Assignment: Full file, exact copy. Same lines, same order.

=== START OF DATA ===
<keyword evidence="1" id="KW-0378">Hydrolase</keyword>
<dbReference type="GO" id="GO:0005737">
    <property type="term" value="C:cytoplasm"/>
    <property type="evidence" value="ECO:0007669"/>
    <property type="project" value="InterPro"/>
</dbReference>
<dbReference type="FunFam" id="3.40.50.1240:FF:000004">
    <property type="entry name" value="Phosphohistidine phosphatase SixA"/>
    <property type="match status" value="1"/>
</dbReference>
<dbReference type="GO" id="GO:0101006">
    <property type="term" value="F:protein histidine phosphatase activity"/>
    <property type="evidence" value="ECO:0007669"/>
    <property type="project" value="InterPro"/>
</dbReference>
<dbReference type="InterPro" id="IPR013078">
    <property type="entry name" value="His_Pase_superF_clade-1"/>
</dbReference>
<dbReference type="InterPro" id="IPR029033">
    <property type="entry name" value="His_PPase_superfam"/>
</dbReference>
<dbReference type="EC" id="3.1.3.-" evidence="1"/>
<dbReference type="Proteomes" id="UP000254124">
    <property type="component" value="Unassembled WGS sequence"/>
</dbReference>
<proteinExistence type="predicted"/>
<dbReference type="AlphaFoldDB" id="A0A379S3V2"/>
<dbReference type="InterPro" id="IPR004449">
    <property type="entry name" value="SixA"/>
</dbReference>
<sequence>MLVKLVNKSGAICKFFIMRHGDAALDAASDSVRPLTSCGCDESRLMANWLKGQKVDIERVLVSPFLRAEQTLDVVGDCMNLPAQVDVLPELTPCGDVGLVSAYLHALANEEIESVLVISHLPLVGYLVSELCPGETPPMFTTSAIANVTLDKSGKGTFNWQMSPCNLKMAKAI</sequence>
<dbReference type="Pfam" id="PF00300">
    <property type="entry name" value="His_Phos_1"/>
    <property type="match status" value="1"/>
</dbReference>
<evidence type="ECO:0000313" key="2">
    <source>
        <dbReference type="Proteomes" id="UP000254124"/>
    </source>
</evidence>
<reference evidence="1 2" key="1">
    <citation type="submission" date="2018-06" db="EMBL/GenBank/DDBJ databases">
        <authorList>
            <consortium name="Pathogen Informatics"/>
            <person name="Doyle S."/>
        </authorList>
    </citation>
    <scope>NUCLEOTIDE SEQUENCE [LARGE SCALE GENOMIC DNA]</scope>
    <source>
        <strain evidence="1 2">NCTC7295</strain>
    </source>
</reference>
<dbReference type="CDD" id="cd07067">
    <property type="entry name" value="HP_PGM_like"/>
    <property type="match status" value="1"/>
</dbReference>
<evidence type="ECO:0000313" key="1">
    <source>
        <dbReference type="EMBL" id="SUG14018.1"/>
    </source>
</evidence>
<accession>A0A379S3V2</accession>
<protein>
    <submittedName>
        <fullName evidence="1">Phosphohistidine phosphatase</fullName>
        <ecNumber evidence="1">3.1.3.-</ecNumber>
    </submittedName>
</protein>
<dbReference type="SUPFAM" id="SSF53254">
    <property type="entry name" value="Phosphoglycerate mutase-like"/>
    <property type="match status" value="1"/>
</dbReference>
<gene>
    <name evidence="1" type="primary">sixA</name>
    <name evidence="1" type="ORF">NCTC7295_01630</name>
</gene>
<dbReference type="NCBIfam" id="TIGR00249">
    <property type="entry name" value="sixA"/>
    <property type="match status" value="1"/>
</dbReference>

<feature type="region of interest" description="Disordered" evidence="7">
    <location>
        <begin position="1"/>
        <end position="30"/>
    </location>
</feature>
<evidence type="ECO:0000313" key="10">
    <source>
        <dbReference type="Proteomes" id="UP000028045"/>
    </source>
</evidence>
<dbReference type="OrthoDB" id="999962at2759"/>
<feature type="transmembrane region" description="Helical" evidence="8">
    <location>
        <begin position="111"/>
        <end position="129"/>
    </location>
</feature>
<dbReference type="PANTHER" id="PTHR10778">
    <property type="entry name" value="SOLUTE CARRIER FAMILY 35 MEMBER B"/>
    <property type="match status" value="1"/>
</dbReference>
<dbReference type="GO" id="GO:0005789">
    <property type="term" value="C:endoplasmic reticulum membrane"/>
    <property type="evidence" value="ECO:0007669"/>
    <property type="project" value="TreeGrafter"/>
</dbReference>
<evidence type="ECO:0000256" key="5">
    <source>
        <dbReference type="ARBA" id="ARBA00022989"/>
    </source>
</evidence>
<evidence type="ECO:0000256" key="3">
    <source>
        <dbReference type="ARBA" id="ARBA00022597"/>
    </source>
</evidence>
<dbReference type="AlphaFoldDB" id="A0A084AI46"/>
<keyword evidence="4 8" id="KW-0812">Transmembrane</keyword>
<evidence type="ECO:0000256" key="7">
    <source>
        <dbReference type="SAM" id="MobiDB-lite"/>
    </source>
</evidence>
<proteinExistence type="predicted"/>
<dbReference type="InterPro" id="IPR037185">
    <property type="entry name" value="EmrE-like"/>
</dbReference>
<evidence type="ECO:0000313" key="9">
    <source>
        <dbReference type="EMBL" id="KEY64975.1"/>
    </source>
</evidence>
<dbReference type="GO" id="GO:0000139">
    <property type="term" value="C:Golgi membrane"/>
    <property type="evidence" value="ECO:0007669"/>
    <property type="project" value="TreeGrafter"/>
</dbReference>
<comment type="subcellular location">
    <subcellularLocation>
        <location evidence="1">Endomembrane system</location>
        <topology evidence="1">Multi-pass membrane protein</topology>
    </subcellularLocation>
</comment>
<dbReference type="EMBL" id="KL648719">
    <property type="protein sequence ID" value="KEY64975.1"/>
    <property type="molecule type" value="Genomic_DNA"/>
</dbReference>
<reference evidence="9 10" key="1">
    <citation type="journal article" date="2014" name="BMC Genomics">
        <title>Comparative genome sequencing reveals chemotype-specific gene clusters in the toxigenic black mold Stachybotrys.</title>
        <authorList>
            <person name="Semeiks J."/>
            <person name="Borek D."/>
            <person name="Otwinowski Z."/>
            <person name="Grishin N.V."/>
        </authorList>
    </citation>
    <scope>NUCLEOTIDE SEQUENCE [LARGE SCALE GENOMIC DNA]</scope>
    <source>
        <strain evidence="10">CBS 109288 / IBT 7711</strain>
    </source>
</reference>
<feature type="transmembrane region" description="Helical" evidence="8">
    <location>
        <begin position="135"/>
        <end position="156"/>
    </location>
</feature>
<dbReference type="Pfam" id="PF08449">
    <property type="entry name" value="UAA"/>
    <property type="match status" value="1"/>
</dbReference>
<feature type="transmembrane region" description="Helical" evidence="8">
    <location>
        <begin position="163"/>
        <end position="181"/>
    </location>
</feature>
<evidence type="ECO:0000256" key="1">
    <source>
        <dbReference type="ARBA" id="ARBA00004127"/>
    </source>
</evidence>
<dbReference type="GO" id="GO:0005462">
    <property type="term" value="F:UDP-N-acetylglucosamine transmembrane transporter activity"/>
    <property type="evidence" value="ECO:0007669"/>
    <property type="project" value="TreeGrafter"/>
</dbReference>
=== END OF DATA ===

<keyword evidence="1" id="KW-0378">Hydrolase</keyword>
<dbReference type="GO" id="GO:0005737">
    <property type="term" value="C:cytoplasm"/>
    <property type="evidence" value="ECO:0007669"/>
    <property type="project" value="InterPro"/>
</dbReference>
<dbReference type="FunFam" id="3.40.50.1240:FF:000004">
    <property type="entry name" value="Phosphohistidine phosphatase SixA"/>
    <property type="match status" value="1"/>
</dbReference>
<dbReference type="GO" id="GO:0101006">
    <property type="term" value="F:protein histidine phosphatase activity"/>
    <property type="evidence" value="ECO:0007669"/>
    <property type="project" value="InterPro"/>
</dbReference>
<dbReference type="InterPro" id="IPR013078">
    <property type="entry name" value="His_Pase_superF_clade-1"/>
</dbReference>
<dbReference type="InterPro" id="IPR029033">
    <property type="entry name" value="His_PPase_superfam"/>
</dbReference>
<dbReference type="EC" id="3.1.3.-" evidence="1"/>
<dbReference type="Proteomes" id="UP000254124">
    <property type="component" value="Unassembled WGS sequence"/>
</dbReference>
<proteinExistence type="predicted"/>
<dbReference type="AlphaFoldDB" id="A0A379S3V2"/>
<dbReference type="InterPro" id="IPR004449">
    <property type="entry name" value="SixA"/>
</dbReference>
<sequence>MLVKLVNKSGAICKFFIMRHGDAALDAASDSVRPLTSCGCDESRLMANWLKGQKVDIERVLVSPFLRAEQTLDVVGDCMNLPAQVDVLPELTPCGDVGLVSAYLHALANEEIESVLVISHLPLVGYLVSELCPGETPPMFTTSAIANVTLDKSGKGTFNWQMSPCNLKMAKAI</sequence>
<dbReference type="Pfam" id="PF00300">
    <property type="entry name" value="His_Phos_1"/>
    <property type="match status" value="1"/>
</dbReference>
<evidence type="ECO:0000313" key="2">
    <source>
        <dbReference type="Proteomes" id="UP000254124"/>
    </source>
</evidence>
<reference evidence="1 2" key="1">
    <citation type="submission" date="2018-06" db="EMBL/GenBank/DDBJ databases">
        <authorList>
            <consortium name="Pathogen Informatics"/>
            <person name="Doyle S."/>
        </authorList>
    </citation>
    <scope>NUCLEOTIDE SEQUENCE [LARGE SCALE GENOMIC DNA]</scope>
    <source>
        <strain evidence="1 2">NCTC7295</strain>
    </source>
</reference>
<dbReference type="CDD" id="cd07067">
    <property type="entry name" value="HP_PGM_like"/>
    <property type="match status" value="1"/>
</dbReference>
<evidence type="ECO:0000313" key="1">
    <source>
        <dbReference type="EMBL" id="SUG14018.1"/>
    </source>
</evidence>
<accession>A0A379S3V2</accession>
<protein>
    <submittedName>
        <fullName evidence="1">Phosphohistidine phosphatase</fullName>
        <ecNumber evidence="1">3.1.3.-</ecNumber>
    </submittedName>
</protein>
<dbReference type="SUPFAM" id="SSF53254">
    <property type="entry name" value="Phosphoglycerate mutase-like"/>
    <property type="match status" value="1"/>
</dbReference>
<gene>
    <name evidence="1" type="primary">sixA</name>
    <name evidence="1" type="ORF">NCTC7295_01630</name>
</gene>
<dbReference type="NCBIfam" id="TIGR00249">
    <property type="entry name" value="sixA"/>
    <property type="match status" value="1"/>
</dbReference>

<feature type="region of interest" description="Disordered" evidence="7">
    <location>
        <begin position="1"/>
        <end position="30"/>
    </location>
</feature>
<evidence type="ECO:0000313" key="10">
    <source>
        <dbReference type="Proteomes" id="UP000028045"/>
    </source>
</evidence>
<dbReference type="OrthoDB" id="999962at2759"/>
<feature type="transmembrane region" description="Helical" evidence="8">
    <location>
        <begin position="111"/>
        <end position="129"/>
    </location>
</feature>
<dbReference type="PANTHER" id="PTHR10778">
    <property type="entry name" value="SOLUTE CARRIER FAMILY 35 MEMBER B"/>
    <property type="match status" value="1"/>
</dbReference>
<dbReference type="GO" id="GO:0005789">
    <property type="term" value="C:endoplasmic reticulum membrane"/>
    <property type="evidence" value="ECO:0007669"/>
    <property type="project" value="TreeGrafter"/>
</dbReference>
<evidence type="ECO:0000256" key="5">
    <source>
        <dbReference type="ARBA" id="ARBA00022989"/>
    </source>
</evidence>
<evidence type="ECO:0000256" key="3">
    <source>
        <dbReference type="ARBA" id="ARBA00022597"/>
    </source>
</evidence>
<dbReference type="AlphaFoldDB" id="A0A084AI46"/>
<keyword evidence="4 8" id="KW-0812">Transmembrane</keyword>
<evidence type="ECO:0000256" key="7">
    <source>
        <dbReference type="SAM" id="MobiDB-lite"/>
    </source>
</evidence>
<proteinExistence type="predicted"/>
<dbReference type="InterPro" id="IPR037185">
    <property type="entry name" value="EmrE-like"/>
</dbReference>
<evidence type="ECO:0000313" key="9">
    <source>
        <dbReference type="EMBL" id="KEY64975.1"/>
    </source>
</evidence>
<dbReference type="GO" id="GO:0000139">
    <property type="term" value="C:Golgi membrane"/>
    <property type="evidence" value="ECO:0007669"/>
    <property type="project" value="TreeGrafter"/>
</dbReference>
<comment type="subcellular location">
    <subcellularLocation>
        <location evidence="1">Endomembrane system</location>
        <topology evidence="1">Multi-pass membrane protein</topology>
    </subcellularLocation>
</comment>
<dbReference type="EMBL" id="KL648719">
    <property type="protein sequence ID" value="KEY64975.1"/>
    <property type="molecule type" value="Genomic_DNA"/>
</dbReference>
<reference evidence="9 10" key="1">
    <citation type="journal article" date="2014" name="BMC Genomics">
        <title>Comparative genome sequencing reveals chemotype-specific gene clusters in the toxigenic black mold Stachybotrys.</title>
        <authorList>
            <person name="Semeiks J."/>
            <person name="Borek D."/>
            <person name="Otwinowski Z."/>
            <person name="Grishin N.V."/>
        </authorList>
    </citation>
    <scope>NUCLEOTIDE SEQUENCE [LARGE SCALE GENOMIC DNA]</scope>
    <source>
        <strain evidence="10">CBS 109288 / IBT 7711</strain>
    </source>
</reference>
<feature type="transmembrane region" description="Helical" evidence="8">
    <location>
        <begin position="135"/>
        <end position="156"/>
    </location>
</feature>
<dbReference type="Pfam" id="PF08449">
    <property type="entry name" value="UAA"/>
    <property type="match status" value="1"/>
</dbReference>
<feature type="transmembrane region" description="Helical" evidence="8">
    <location>
        <begin position="163"/>
        <end position="181"/>
    </location>
</feature>
<evidence type="ECO:0000256" key="1">
    <source>
        <dbReference type="ARBA" id="ARBA00004127"/>
    </source>
</evidence>
<dbReference type="GO" id="GO:0005462">
    <property type="term" value="F:UDP-N-acetylglucosamine transmembrane transporter activity"/>
    <property type="evidence" value="ECO:0007669"/>
    <property type="project" value="TreeGrafter"/>
</dbReference>